by Jonathan Wilson, assistant professor of biology
Editor’s Note: Last semester Jon joined program Chairman Helen White, chemistry professor, and Nikhil Anand, anthropology professor, in the college’s new environmental studies interdisciplinary program which aims to bring students and faculty together to explore the interactions among earth systems, human societies, and local and global environments. This article is taken from the arboretum newsletter.
I’m a new tenure-track faculty member in the Biology Department, and I’d like to take this opportunity to introduce myself. I came to Haverford last summer as part of the new Tri-Co (Haverford, Bryn Mawr, Swarthmore) Environmental Studies program after two years as a geobiology postdoc at the California Institute of Technology. I did my undergraduate work at Johns Hopkins University in computer science and Earth and planetary sciences, and at Harvard University wrote my dissertation on the physiology of extinct plants.
My primary area of interest is using mathematical modeling to quantify the trade-offs plants make to maximize carbon dioxide uptake and minimize water loss.
Four Haverford biology majors are working on their senior thesis projects in the lab: Kelsey Capron, Emily Dutrow, Anna Rayne, and Rebecca Tobet. Our current lab projects include: the comparative physiology of leafless ferns, investigating whether leaf fossils faithfully record deep-time environmental change, vascular plant response to simulated herbivory, and the biomechanics and cell wall chemistry of sphenopsid fossils
We will be working closely with the Arboretum staff, which has provided crucial support for plant science in the biology curriculum. As projects develop, you’ll hear more. Stay tuned to this space!
Yesterday student gardeners helped gather the final harvest of the season! We pulled up two full boxes of radishes, some beets, kale, lettuce and chives. We have so many radishes that we are donating some to Haverford’s Dining Services, so look out for the local pink veggie in the DC!
This harvest represents the end of another very successful season in which we produced a variety of crops, increased student involvement in the garden, and provided food for students living in the apartments, including community housing such as Ehaus and Quaker House. In order to celebrate this feat Ehaus will be using the veggies harvested in the weekly Thursday community dinner. Community dinner is open to anyone and takes place at 6:30 in Apartment 15.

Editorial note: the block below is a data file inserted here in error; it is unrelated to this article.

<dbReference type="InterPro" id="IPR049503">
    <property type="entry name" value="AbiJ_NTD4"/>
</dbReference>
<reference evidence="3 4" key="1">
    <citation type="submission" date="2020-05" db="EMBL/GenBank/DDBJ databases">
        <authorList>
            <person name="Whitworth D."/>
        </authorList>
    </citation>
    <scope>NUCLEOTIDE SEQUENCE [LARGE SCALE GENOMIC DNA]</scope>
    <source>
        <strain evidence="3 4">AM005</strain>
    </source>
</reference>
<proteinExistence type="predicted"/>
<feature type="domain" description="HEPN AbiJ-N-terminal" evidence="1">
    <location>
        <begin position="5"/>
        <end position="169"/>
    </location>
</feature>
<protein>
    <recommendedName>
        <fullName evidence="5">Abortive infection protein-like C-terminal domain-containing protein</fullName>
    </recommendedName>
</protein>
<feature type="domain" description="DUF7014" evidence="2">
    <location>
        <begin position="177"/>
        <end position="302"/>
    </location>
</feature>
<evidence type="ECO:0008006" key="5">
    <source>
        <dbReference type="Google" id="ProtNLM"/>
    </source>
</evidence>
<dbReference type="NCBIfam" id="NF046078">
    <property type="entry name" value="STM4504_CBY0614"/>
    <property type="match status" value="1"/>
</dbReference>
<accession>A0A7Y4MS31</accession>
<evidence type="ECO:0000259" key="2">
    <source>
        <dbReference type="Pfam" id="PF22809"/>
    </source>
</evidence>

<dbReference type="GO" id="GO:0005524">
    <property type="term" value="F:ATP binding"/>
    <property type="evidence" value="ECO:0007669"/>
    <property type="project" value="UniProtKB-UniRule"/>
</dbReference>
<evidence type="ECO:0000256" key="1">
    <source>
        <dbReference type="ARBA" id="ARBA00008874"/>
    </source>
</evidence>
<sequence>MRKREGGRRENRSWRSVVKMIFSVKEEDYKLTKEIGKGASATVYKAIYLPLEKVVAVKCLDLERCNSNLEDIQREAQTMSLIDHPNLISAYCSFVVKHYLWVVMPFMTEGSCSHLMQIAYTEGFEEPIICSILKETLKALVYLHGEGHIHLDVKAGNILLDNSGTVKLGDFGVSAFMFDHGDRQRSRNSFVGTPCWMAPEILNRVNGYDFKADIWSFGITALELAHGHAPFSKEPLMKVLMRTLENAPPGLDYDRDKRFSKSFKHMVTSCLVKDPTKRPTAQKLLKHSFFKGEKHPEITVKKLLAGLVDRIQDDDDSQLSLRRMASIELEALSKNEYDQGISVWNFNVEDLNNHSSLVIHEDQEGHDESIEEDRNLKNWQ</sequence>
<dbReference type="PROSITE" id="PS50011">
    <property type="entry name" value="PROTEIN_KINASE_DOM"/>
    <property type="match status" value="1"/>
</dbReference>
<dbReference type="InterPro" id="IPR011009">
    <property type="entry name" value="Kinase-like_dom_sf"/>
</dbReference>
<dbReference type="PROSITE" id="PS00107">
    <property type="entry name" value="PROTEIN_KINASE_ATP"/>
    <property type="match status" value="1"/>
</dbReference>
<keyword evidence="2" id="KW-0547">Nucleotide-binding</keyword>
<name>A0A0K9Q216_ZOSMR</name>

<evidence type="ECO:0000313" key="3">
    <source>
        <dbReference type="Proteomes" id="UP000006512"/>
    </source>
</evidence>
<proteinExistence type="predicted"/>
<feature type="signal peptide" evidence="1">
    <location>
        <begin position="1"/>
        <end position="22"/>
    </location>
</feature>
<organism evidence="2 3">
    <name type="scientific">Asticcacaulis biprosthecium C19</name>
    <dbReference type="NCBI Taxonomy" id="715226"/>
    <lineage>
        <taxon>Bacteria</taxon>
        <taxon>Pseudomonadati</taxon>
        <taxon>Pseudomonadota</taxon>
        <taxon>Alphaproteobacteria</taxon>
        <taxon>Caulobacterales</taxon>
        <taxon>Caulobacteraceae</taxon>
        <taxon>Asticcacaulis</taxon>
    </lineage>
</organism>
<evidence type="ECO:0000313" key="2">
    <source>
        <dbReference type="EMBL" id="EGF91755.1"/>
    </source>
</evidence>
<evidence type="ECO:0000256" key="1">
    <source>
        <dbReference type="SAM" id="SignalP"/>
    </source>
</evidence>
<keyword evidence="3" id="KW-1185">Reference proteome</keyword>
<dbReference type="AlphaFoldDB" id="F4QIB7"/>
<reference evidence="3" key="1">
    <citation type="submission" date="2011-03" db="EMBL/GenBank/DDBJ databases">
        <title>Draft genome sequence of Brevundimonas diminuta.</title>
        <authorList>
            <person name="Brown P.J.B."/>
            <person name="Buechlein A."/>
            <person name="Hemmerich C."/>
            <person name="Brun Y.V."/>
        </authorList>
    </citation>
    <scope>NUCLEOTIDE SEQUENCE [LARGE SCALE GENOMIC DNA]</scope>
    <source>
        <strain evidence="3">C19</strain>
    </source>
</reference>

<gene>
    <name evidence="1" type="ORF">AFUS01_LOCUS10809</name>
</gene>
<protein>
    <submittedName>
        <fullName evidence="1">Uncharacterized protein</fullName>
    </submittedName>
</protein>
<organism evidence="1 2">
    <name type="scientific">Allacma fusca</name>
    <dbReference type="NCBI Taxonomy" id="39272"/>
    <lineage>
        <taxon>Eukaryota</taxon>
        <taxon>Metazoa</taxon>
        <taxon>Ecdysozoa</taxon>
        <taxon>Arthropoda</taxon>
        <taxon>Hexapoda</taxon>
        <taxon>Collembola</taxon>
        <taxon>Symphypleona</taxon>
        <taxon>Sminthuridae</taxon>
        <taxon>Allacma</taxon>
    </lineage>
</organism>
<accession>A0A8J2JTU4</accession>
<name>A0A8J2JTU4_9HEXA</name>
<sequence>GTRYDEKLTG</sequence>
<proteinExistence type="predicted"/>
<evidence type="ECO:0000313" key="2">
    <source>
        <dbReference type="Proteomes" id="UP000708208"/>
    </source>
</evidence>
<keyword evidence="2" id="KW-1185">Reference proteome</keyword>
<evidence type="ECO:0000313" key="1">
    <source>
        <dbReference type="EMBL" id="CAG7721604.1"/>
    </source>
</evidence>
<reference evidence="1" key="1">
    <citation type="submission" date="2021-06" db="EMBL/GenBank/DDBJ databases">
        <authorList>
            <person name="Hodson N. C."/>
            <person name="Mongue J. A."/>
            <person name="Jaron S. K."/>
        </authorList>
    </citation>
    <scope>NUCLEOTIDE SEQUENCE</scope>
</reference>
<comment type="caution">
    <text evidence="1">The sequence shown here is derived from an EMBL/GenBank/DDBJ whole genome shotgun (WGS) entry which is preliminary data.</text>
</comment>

With the end of this season the Student Garden is beginning to look forward to many exciting things in the spring. We are planning to build a cold frame over one of the raised beds to extend the growing season and to expand the garden by planting an orchard and building a few more raised beds. We are also exploring options to get honeybees on Haverford’s campus! And as always we are looking for new ideas from anyone and everyone!
Isaac Ellman and Ruben Land pick lettuce.
There is no all-conclusive vision of a sustainable future. The term “sustainable,” by itself, carries extensively different definitions depending on whom you ask. However, despite these discrepancies, one incontestable necessity toward an environmentally conscious future is collaboration. Haverford College took a mighty step in this direction last Friday by holding its first ever Sustainability Summit.
This conference, hosted by the Committee for Environmental Responsibility (CER) in conjunction with the Center for Peace and Global Citizenship (CPGC), brought together on-campus environmental actors including students, staff and faculty. The purpose of the Summit was first and foremost to foster holistic lines of communication and to enable utmost learning and efficiency within our environmental missions. For while technology and its innovation greatly advance our community toward a future of sustainability, it is real discussion, communication and collaboration that serve as the foundation for environmental change. The Summit succeeded in acting as a bridge between inspired idealism and real solutions.
The discussions began with presentations on past and current initiatives, including but not limited to: CER’s Green Office Program and Devereux Bike Sale; Facilities Management’s locational survey for Photovoltaic Panel installation; E-Haus’s community vegetarian meal provision; Institutional Advancement’s funding of Environmental Studies Department faculty; and the waste reduction mission of the Better Together Campaign. Looking forward, future plans included: an HCA Orchard; electric vehicle-charging stations; a Haverford Garden educational workshop; a Fair Trade sale; a carbon offsetting program; and enhanced composting and recycling systems. Needless to say, it was an exciting meeting filled with enthused ideas, lively discussion and collaborative solutions. More tangibly, the Summit produced a petition stating our vested interest in a Haverford College Presidential candidate who places a primary focus on sustainability.